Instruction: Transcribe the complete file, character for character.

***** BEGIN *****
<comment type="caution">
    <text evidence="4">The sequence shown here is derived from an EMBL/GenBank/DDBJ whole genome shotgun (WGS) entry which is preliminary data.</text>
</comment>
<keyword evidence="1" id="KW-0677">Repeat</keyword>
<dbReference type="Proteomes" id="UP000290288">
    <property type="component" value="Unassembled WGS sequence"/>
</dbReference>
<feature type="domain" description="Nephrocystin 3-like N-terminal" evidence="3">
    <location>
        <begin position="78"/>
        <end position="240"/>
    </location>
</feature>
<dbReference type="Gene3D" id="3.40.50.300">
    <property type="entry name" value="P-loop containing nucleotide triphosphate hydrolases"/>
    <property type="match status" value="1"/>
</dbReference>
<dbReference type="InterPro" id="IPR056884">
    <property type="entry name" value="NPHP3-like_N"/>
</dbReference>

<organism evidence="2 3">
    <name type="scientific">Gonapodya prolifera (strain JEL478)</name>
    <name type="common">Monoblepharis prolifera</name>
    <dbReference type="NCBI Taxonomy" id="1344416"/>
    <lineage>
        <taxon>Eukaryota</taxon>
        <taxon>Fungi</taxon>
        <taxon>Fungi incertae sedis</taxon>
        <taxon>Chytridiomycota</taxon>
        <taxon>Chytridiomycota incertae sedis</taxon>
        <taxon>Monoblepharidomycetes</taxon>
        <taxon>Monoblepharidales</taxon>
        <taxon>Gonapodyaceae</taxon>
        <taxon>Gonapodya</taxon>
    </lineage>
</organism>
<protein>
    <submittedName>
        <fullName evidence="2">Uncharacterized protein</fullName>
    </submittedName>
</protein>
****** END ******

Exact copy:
<comment type="caution">
    <text evidence="4">The sequence shown here is derived from an EMBL/GenBank/DDBJ whole genome shotgun (WGS) entry which is preliminary data.</text>
</comment>
<keyword evidence="1" id="KW-0677">Repeat</keyword>
<dbReference type="Proteomes" id="UP000290288">
    <property type="component" value="Unassembled WGS sequence"/>
</dbReference>
<feature type="domain" description="Nephrocystin 3-like N-terminal" evidence="3">
    <location>
        <begin position="78"/>
        <end position="240"/>
    </location>
</feature>
<dbReference type="Gene3D" id="3.40.50.300">
    <property type="entry name" value="P-loop containing nucleotide triphosphate hydrolases"/>
    <property type="match status" value="1"/>
</dbReference>
<dbReference type="InterPro" id="IPR056884">
    <property type="entry name" value="NPHP3-like_N"/>
</dbReference>

<organism evidence="2 3">
    <name type="scientific">Gonapodya prolifera (strain JEL478)</name>
    <name type="common">Monoblepharis prolifera</name>
    <dbReference type="NCBI Taxonomy" id="1344416"/>
    <lineage>
        <taxon>Eukaryota</taxon>
        <taxon>Fungi</taxon>
        <taxon>Fungi incertae sedis</taxon>
        <taxon>Chytridiomycota</taxon>
        <taxon>Chytridiomycota incertae sedis</taxon>
        <taxon>Monoblepharidomycetes</taxon>
        <taxon>Monoblepharidales</taxon>
        <taxon>Gonapodyaceae</taxon>
        <taxon>Gonapodya</taxon>
    </lineage>
</organism>
<protein>
    <submittedName>
        <fullName evidence="2">Uncharacterized protein</fullName>
    </submittedName>
</protein>